In 2024, right-wingers are facing a doddery, often incoherent Democratic president, an even more incoherent VP (who doesn’t have the excuse of being eighty-one) and a host of oil-leaking charlatans like Gavin Newsom. Why, in this target-rich environment, are some conservatives focusing their ire on Taylor Swift?
Don’t get me wrong — America is a free country. You can criticize who you like. Me, I happen to think that Ms. Swift’s music is annoying and tedious. But to see the most popular singer in the world as an avatar for everything you hate politically seems misguided from a tactical perspective, no?
Sure, it might be annoying to see her on TV at NFL games. It might vex you that she opposes Donald Trump. But she isn’t neglecting the border and propping up a failing war in Ukraine. There’s some wisdom in the phrase “pick your battles.”
Yet some conservatives are not content to merely criticize her. They think something darker is going on. This week, “End Wokeness” (which boasts 2.2 million followers on Twitter) posted:
Every now and then, people on the right — who should, perhaps, be expected to be more familiar with the dynamics of business than their friends on the left — discover the existence of something called “marketing.” Yes, there is a phenomenon called “public relations,” which ensures that products and public figures might not be promoted in completely authentic ways. (Have I blown your mind yet? Sheeple.)
So, is Taylor Swift really passionate about football? Perhaps not. Is there an element of career-mindedness in the relationship between Swift and Kansas City Chiefs tight end Travis Kelce? Perhaps. But that doesn’t make it an “op,” That’s how celebrity culture has always worked.
Somehow, Swift-based suspicions grew more elaborate. “Thinking about when Taylor Swift called out the Soros family in 2019 for buying the rights to her music,” Jack Posobiec, senior editor at Human Events tweeted, “And then how she came out a super liberal in 2020.” I’m not sure how Taylor Swift criticizing the Soros family is evidence that she is now cooperating with the Soros family. There is a lot to criticize about George Soros but his name is not some sort of ancient curse that taints anyone who happens to say it.
A minute of Googling illustrated to me that Ms. Swift had been supporting liberal causes like LGBT rights and pro-choice advocacy before then. She became more vocal in 2020, to be sure, but it was 2020. What celebrity didn’t? Now, you could make an interesting argument about how mainstream culture prods celebrities towards progressivism (Swift continues to face criticism in left-leaning outlets for not being an active enough “ally.”) But you don’t have to pull a conspiracy theory out of your ear.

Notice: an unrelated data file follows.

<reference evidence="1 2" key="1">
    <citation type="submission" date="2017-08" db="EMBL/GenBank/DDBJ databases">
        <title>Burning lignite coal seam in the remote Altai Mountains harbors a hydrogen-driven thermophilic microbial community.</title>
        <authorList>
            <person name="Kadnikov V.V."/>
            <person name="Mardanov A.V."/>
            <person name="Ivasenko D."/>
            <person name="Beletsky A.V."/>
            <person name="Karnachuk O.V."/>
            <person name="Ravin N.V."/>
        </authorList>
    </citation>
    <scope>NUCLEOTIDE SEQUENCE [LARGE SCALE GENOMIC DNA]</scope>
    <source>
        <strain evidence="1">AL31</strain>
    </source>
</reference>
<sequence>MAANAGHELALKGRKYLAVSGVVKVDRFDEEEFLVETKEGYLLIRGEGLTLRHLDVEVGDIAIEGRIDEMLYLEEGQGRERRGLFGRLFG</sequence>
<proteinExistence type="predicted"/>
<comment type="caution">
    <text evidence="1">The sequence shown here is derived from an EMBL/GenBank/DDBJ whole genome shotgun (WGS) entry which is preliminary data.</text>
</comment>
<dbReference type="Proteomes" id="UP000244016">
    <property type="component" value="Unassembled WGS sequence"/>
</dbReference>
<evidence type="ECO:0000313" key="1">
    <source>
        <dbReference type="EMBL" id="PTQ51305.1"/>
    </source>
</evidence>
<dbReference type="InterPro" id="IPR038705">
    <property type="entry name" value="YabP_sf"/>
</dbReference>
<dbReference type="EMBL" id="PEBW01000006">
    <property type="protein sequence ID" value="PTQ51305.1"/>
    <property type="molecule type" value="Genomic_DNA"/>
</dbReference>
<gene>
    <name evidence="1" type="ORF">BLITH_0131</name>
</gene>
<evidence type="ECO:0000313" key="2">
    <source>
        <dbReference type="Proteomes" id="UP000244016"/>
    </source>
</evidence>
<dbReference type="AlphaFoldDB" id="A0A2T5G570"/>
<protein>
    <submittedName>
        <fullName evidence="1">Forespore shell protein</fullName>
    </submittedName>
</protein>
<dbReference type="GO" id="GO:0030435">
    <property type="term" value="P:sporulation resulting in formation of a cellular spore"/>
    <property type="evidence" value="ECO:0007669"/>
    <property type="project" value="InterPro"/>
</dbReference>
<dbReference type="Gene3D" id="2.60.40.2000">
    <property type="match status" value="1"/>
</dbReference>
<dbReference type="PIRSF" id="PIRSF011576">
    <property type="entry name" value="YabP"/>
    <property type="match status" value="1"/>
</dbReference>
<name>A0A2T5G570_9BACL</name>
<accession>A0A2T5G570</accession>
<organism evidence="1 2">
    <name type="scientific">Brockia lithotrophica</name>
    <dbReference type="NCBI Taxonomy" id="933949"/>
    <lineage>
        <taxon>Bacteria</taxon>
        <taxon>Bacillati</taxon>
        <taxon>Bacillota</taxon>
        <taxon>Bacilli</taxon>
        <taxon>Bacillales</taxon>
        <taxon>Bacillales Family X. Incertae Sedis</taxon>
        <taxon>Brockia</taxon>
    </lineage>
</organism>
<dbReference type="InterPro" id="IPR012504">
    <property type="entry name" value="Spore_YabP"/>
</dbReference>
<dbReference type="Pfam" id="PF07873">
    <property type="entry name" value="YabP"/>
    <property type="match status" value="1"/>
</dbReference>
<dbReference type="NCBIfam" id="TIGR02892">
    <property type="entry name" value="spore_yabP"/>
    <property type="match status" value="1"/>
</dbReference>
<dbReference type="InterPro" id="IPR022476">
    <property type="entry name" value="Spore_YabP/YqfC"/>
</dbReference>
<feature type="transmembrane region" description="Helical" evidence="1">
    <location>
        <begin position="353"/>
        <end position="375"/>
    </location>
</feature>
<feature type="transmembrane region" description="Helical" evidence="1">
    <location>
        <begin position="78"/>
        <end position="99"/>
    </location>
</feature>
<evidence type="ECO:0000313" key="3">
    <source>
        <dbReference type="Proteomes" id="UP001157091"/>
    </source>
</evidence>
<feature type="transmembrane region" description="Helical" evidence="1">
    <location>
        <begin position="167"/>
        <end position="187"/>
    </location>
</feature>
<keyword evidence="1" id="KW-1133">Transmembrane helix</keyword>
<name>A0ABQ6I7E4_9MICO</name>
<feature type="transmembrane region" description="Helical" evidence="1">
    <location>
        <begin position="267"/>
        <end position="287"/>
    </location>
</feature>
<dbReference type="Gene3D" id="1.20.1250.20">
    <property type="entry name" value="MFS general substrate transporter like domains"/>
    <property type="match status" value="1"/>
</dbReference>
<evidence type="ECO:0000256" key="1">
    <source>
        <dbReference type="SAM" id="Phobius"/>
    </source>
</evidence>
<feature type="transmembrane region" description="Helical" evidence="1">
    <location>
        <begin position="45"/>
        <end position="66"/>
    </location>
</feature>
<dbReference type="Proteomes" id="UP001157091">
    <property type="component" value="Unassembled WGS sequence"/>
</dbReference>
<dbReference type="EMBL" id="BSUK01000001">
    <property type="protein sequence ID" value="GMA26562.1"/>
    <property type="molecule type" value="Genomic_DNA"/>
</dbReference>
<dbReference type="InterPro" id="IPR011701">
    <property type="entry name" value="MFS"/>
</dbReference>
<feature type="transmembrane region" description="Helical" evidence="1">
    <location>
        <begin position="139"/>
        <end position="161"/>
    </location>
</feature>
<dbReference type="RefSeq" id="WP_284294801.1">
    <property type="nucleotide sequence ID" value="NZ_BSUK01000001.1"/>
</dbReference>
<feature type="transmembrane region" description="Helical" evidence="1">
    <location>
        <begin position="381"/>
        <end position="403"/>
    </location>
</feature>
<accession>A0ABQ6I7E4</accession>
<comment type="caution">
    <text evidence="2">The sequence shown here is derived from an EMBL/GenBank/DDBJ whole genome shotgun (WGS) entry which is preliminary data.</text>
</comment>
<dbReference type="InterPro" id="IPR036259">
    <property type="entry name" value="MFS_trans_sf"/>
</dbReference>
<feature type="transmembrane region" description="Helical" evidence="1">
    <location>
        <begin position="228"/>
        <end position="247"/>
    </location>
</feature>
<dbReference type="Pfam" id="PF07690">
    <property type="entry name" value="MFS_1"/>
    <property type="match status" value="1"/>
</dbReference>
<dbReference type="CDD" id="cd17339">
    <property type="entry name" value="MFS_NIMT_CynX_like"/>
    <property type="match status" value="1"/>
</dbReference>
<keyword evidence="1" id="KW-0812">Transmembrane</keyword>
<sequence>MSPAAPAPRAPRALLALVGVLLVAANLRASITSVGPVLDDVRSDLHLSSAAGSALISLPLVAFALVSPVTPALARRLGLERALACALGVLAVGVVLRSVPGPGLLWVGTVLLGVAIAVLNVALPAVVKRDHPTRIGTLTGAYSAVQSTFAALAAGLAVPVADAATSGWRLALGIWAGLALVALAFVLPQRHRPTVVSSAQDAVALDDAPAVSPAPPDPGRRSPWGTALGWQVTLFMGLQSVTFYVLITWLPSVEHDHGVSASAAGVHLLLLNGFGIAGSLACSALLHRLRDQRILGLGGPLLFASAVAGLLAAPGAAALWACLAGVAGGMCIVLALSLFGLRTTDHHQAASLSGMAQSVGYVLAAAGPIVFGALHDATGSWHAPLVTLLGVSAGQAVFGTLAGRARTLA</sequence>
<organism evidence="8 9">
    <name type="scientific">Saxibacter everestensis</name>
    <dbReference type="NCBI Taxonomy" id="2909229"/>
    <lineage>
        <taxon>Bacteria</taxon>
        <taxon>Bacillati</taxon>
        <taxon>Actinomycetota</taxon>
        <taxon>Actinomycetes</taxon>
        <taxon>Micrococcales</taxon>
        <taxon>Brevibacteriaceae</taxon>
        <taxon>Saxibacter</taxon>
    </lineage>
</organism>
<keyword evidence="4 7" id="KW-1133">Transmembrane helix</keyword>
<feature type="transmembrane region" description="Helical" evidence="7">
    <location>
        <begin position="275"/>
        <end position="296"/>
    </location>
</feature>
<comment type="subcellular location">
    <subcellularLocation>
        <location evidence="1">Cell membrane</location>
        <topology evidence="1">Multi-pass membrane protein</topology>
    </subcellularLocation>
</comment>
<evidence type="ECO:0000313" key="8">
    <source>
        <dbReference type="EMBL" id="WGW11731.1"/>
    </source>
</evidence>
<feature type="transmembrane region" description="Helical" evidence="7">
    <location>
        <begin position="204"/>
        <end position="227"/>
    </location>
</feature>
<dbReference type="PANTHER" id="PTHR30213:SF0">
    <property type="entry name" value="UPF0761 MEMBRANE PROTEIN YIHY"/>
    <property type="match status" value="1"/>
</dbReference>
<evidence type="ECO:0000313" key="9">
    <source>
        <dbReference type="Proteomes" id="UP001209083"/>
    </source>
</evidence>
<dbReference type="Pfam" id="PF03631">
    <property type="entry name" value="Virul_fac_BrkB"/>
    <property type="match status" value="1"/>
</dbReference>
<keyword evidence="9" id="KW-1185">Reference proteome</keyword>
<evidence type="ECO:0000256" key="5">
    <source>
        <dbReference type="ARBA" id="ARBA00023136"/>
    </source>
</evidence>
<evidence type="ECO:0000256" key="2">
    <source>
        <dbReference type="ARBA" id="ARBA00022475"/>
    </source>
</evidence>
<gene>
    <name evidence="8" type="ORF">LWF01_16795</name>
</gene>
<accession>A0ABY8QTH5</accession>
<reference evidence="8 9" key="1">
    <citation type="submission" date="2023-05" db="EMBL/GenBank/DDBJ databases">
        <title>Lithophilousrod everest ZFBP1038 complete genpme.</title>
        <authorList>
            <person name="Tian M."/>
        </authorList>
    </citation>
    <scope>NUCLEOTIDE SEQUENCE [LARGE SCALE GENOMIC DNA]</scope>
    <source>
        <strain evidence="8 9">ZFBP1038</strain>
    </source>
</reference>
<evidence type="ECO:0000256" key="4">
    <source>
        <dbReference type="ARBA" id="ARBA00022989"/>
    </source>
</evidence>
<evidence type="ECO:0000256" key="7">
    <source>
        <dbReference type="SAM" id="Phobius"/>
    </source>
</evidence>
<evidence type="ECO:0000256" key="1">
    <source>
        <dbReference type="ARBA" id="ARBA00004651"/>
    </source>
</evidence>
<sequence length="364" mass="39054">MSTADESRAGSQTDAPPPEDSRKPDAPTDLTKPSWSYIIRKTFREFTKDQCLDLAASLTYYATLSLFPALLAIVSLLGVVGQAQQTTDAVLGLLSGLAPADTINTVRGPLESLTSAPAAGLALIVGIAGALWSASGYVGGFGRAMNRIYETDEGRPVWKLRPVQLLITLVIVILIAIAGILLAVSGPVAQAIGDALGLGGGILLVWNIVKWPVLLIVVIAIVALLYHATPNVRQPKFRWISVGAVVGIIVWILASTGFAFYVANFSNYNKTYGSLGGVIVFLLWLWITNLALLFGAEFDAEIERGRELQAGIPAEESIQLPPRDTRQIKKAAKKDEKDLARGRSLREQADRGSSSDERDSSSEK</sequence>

Too late: Vivek Ramaswamy took the baton from Posobiec and ran with it. “I wonder who’s going to win the Super Bowl next month,” he posted: “And I wonder if there’s a major presidential endorsement coming from an artificially culturally propped-up couple this fall. Just some wild speculation over here, let’s see how it ages over the next eight months.”
Now, Mr. Ramaswamy self-identifies as a smart guy, and he knows what he’s doing. There’s nothing inherently preposterous about this post. He’s not saying the Super Bowl has been rigged to help Joe Biden, he’s just asking questions! (A practice sometimes called “JAQing off.”)
But the implication is that the Super Bowl has been rigged to help Joe Biden. Claiming otherwise is like claiming that a mafioso who says “lovely restaurant you’ve got here, would be a shame if something happened to it” is expressing sincere concern for the restaurateur. I don’t think that Ramaswamy thinks the Super Bowl is rigged any more than I think a car salesman really feels that you need rust-proofing. But it’s very cynical to leave that silly implication hanging in the air.
Later, Ramaswamy posted: “What the MSM calls a ‘conspiracy theory’ is often nothing more than an amalgam of incentives hiding in plain sight. Once you see that, the rest becomes pretty obvious.”
There’s something to this. It isn’t wrong to observe that celebrity culture creates unhealthy, quasi-religious attachments to artists and personalities, or that this has been cynically exploited by political interests. When Joe Biden “mulls attending Taylor Swift’s Eras Tour” it isn’t because he wants to sing along to “Anti-Hero” (perhaps he should — “I’m the problem, it’s me…”).
You can criticize the culture that enables this but mumbling darkly about George Soros and the Super Bowl makes you look rather odd — especially when compared to the bubbly, good-looking pop star and her grinning athlete beau. Hell, perhaps the theories about Taylor Swift are the real psyop.